O God of my heart,
call me by name,
and the stars will shine
once more,
as they did
on that morning
when they first began
to sing.

Sung Response (from Psalm 27)

[O God], Will your stars
never shine again?
Will they never again sing
their songs
to my soul?

Unison Prayer

O God of my heart,
peel back the night
and let the starlight
pour out upon
my upturned face.
Let my eyes drink
a sky of stars.
Let my heart bathe
in the stunning light
until my soul sings again
with the conviction
of the faithful.
In your mercy and justice,
O God of my heart,
call me by name,
and the stars will shine
once more,
as they did
on that morning
when they first began
to sing.

Scripture Reading

John 13:1-17

Invitation for Remembrance and Handwashing

As death approached, Jesus commanded his disciples to love.
even as denial and betrayal, rejection and unworthiness
was mixed-up in that love.
Holy One, in washing and remembering, call us to love.
As death approached, Jesus gave his disciples ways to grieve:
a tender touch, washing with water, telling of a story,
being together in community.
Holy One, in washing and remembering, call us to love.
As death approached, Jesus gave his disciples a place to be together:
a table, a water basin, a home.
Holy One, in washing and remembering, call us to love.

Unison Prayer

O God of our hearts,
peel back the night
and let the starlight
pour out upon
our upturned faces.
Let our eyes drink
a sky of stars.
Let our hearts bathe
in the stunning light
until our soul sing again
with the conviction
of the faithful.
In your mercy and justice,
O God of our hearts,
call us by name,
and the stars will shine
once more,
as they did
on that morning
when they first began
to sing.

Resources for Postliberal Preaching

These resources were provided by Dan Lewis and Pen Peery at the conclusion of their August 2017 online roundtable: “Toward the Purple Church.”

Books

Campbell, Charles L. Preaching Jesus: The New Directions for Homiletics in Hans Frei’s Postliberal Theology

Pape, Lance B. The Scandal of Having Something to Say: Ricoeur and the Possibility of Postliberal Preaching

Eslinger, Richard L. Narrative and Imagination: Preaching the Worlds that Shape Us

 

Quick Thought Pieces

I’m a White Man. Hear Me Out.” – Frank Bruni in The New York Times (8/12/17)

The End of Identity Liberalism” – Mark Lilla in The New York Times (11/18/16)

The Tribal Truths that Set the Stage for Trump’s Lies” – Michael Gerson in the Washington Post (3/23/17)

Who Are We?” – Ross Douthat in The New York Times (2/4/17)

What ‘Hamilton’ forgets about Hamilton” – Jason Frank and Isaac Kramnick in The New York Times (6/10/16)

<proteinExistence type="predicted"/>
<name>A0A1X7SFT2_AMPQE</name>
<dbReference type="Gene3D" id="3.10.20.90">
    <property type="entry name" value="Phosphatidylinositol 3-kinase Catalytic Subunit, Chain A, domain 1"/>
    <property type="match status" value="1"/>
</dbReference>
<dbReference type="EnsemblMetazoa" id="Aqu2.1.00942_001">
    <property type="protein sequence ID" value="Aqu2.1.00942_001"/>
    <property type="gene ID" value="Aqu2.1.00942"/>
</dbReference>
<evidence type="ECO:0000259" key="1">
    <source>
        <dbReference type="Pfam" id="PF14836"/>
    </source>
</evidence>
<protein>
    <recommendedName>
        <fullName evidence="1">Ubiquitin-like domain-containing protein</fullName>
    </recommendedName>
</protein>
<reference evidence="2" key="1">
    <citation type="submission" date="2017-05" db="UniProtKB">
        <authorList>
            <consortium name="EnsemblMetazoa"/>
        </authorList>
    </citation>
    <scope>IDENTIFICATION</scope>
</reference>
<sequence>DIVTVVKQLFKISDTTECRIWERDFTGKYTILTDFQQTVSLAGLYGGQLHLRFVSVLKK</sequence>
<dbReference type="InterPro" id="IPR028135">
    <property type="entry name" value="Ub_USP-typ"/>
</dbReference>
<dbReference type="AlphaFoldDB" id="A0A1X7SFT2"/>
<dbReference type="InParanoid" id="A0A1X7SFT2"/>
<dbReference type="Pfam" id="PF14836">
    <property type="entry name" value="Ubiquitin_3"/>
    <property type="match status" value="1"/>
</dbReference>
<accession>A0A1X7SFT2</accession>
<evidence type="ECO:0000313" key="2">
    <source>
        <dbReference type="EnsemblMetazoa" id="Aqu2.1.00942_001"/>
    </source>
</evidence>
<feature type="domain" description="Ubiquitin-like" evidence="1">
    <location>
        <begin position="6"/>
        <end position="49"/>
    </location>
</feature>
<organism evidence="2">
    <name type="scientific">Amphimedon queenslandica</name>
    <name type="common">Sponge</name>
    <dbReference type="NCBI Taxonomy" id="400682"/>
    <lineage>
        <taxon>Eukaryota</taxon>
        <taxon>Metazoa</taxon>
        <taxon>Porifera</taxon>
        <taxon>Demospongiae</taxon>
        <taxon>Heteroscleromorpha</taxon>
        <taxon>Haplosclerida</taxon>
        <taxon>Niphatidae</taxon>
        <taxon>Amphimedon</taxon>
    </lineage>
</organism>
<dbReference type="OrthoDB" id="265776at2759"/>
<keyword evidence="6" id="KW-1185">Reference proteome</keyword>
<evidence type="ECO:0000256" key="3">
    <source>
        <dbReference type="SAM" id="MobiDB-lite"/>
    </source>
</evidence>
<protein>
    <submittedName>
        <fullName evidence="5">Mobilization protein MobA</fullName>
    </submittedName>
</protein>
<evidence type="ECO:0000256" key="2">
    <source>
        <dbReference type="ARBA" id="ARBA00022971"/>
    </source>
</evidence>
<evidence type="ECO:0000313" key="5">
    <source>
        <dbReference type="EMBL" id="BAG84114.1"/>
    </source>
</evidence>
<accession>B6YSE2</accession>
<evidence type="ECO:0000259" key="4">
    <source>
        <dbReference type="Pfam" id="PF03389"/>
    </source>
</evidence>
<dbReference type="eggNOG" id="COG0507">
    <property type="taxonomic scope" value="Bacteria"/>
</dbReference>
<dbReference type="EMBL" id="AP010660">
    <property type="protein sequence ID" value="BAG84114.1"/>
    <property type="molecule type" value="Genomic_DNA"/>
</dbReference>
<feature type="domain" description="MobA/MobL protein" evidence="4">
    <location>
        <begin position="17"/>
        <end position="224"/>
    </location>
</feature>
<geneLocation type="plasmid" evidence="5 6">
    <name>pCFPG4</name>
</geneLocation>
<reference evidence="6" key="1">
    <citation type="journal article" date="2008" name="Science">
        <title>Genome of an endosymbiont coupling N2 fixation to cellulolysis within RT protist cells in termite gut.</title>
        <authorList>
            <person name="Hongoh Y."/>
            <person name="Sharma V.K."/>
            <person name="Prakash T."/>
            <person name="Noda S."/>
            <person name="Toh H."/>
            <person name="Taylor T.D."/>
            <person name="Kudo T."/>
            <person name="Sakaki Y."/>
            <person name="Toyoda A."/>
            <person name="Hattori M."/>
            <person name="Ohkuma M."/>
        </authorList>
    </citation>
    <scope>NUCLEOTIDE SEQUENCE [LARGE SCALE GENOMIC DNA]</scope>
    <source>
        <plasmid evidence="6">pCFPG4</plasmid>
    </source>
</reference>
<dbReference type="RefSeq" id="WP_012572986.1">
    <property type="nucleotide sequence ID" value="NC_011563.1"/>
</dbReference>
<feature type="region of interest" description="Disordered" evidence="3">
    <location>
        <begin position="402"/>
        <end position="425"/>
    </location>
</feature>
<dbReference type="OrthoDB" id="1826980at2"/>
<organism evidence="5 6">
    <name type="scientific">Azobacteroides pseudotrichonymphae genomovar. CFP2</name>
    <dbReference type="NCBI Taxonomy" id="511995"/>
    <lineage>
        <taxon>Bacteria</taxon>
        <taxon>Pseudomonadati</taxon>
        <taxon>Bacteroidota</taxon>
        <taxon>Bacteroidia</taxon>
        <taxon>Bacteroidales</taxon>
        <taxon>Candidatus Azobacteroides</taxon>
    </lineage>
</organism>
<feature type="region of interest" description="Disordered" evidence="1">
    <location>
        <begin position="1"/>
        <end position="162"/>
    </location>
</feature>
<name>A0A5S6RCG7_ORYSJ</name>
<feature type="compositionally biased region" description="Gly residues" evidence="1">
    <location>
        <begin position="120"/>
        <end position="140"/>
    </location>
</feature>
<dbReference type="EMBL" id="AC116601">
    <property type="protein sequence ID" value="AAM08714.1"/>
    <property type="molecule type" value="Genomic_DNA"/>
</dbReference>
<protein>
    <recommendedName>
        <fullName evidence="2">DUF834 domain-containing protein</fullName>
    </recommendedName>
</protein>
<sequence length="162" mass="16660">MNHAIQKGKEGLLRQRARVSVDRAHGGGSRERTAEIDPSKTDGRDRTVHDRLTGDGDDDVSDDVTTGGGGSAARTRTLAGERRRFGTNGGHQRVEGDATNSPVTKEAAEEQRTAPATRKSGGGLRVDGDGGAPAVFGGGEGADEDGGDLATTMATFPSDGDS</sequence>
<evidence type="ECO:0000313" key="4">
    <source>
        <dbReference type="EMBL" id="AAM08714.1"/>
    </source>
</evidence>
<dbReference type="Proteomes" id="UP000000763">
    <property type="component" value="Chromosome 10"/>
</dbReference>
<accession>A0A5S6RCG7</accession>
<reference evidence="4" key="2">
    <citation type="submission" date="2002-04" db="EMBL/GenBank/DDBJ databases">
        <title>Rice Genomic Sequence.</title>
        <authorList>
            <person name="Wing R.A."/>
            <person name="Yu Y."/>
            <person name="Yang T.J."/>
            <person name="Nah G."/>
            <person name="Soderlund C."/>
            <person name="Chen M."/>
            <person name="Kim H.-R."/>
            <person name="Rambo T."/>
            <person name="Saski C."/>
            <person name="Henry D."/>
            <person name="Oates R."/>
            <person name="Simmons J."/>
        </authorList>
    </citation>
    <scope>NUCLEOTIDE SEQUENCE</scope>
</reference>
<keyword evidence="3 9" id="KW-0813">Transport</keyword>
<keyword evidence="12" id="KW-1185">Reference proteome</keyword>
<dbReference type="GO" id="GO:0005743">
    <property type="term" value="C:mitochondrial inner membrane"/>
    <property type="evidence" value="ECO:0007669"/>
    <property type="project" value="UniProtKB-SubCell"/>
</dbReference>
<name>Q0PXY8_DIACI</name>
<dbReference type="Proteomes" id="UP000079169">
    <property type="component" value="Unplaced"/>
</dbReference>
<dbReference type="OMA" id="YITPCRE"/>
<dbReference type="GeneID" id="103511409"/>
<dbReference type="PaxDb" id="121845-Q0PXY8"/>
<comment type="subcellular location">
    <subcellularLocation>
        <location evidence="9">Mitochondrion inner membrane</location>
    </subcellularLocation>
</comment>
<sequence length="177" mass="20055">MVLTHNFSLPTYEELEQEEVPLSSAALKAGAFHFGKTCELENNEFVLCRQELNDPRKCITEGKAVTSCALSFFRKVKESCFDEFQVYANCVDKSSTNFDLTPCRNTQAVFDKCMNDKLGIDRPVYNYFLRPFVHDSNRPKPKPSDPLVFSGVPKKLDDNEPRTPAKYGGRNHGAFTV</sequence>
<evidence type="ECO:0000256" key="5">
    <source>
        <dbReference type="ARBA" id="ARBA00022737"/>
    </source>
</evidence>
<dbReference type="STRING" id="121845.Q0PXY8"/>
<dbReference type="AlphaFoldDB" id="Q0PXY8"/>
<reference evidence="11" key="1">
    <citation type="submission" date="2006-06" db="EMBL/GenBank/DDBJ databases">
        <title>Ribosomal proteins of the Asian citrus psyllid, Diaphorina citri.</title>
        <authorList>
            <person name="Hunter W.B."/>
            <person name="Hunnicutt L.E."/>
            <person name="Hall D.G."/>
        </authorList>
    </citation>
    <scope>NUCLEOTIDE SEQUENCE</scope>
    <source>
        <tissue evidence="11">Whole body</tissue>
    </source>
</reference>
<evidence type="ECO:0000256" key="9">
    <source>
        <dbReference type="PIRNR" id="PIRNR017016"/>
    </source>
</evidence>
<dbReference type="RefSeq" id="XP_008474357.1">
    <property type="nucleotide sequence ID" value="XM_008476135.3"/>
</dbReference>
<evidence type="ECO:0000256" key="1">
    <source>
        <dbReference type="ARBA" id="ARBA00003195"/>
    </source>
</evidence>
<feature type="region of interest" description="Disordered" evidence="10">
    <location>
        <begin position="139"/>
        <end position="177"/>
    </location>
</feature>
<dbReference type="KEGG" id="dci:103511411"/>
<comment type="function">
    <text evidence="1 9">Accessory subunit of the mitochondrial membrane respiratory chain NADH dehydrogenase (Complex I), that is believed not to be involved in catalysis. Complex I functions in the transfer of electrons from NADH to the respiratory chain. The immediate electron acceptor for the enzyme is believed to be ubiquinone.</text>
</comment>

Save the Mainline” – Ross Douthat in The New York Times (4/15/17)

2017 National Gathering Sermon: Marci Glass

Marci Glass, pastor of Southminster Presbyterian Church in Boise, ID, preaches on John 4:15-18; 29 as part of the 2017 NEXT Church National Gathering.


Marci Auld Glass is the Pastor of Southminster Presbyterian Church in Boise, Idaho and blogs at www.marciglass.com. She co-moderates the board of the Covenant Network, and serves on the boards of Ghost Ranch, Planned Parenthood Clergy Advocacy, and the Presbyterian Mission Agency.  She and her husband, Justin, have two sons, Alden and Elliott. Marci is a professional espresso drinker, bourbon snob, labyrinth walker, and lapsed cellist who voluntarily listens to opera.


Worship Liturgy

Call to Worship

In Jerico and in Samaria
In Syria and South Africa
In Argentina and Afghanistan
In Palestine and Israel
In Charlotte and Seattle
In Washington, DC and Kansas City
In ancient times and in this time
Around the font and around the table
For sinners and saints
For the broken and the beautiful —
For all of these and even more,
Christ opens wide the arms of love and shouts,
“Come! Come!
Rest and drink deeply!
Eat and be glad!
Your life is holy
and you belong here with me.”

 

Prayer of Confession

Merciful God, forgive us.
Unlike the psalmist,
we are afraid to lie down in green pastures
or rest beside still waters.
Unlike Matthew the evangelist,
we forget the words of Jesus
and insist on carrying heavy burdens.
Unlike Paul the apostle,
we are not always sure that nothing
can separate us from your love.
Forgive us when we are fragile enough to believe
that our brokenness is stronger than your grace.
Help us, O God.
Pour out your Spirit upon us once more,
so that the story we are so used to telling
becomes the story we really, truly, fully and completely,
trust.
(Silent prayer)

2017 National Gathering Monday Afternoon Worship

On Monday afternoon of the National Gathering, our worship service consisted of liturgy, music, and readings.

Scripture: John 4:1-10
Music: Neema Community Choir

Worship Liturgy

A Thought for Personal Meditation

“I knew too that this new war was not even new but was only the old one come again. And what caused it? It was caused, I thought, by people failing to love one another, failing to love their enemies. I was glad enough that I had not become a preacher, and so would not have to go through a war pretending that Jesus had not told us to love our enemies.”

                    – Wendell Berry, Jayber Crow

Call to Worship

Ho, everyone who thirsts, come to the waters;
And you who have no money, come, buy and eat.
Come buy wine and milk without money and without price.
Why do you spend your money for that which is not bread,
and your labor that that which does not satisfy?
Listen carefully to me, and eat what is good,
and delight yourselves in rich food.
We come now,
for we are a people of parched throats
and hungry hearts.
We come now,
for we are hungry
for the brokenness of our yesterdays
to be gathered up in mercy,
for the injuries we have caused one another
to be healed in honest forgiveness,
for the talent we have to see the wrong
to be replaced with the gift to see the good.
Ho, everyone who thirsts, come to the waters.

A Responsive Prayer of Confession

Confession of 1967       

The life, death, resurrection, and promised coming of Jesus Christ
has set the pattern for the church’s mission.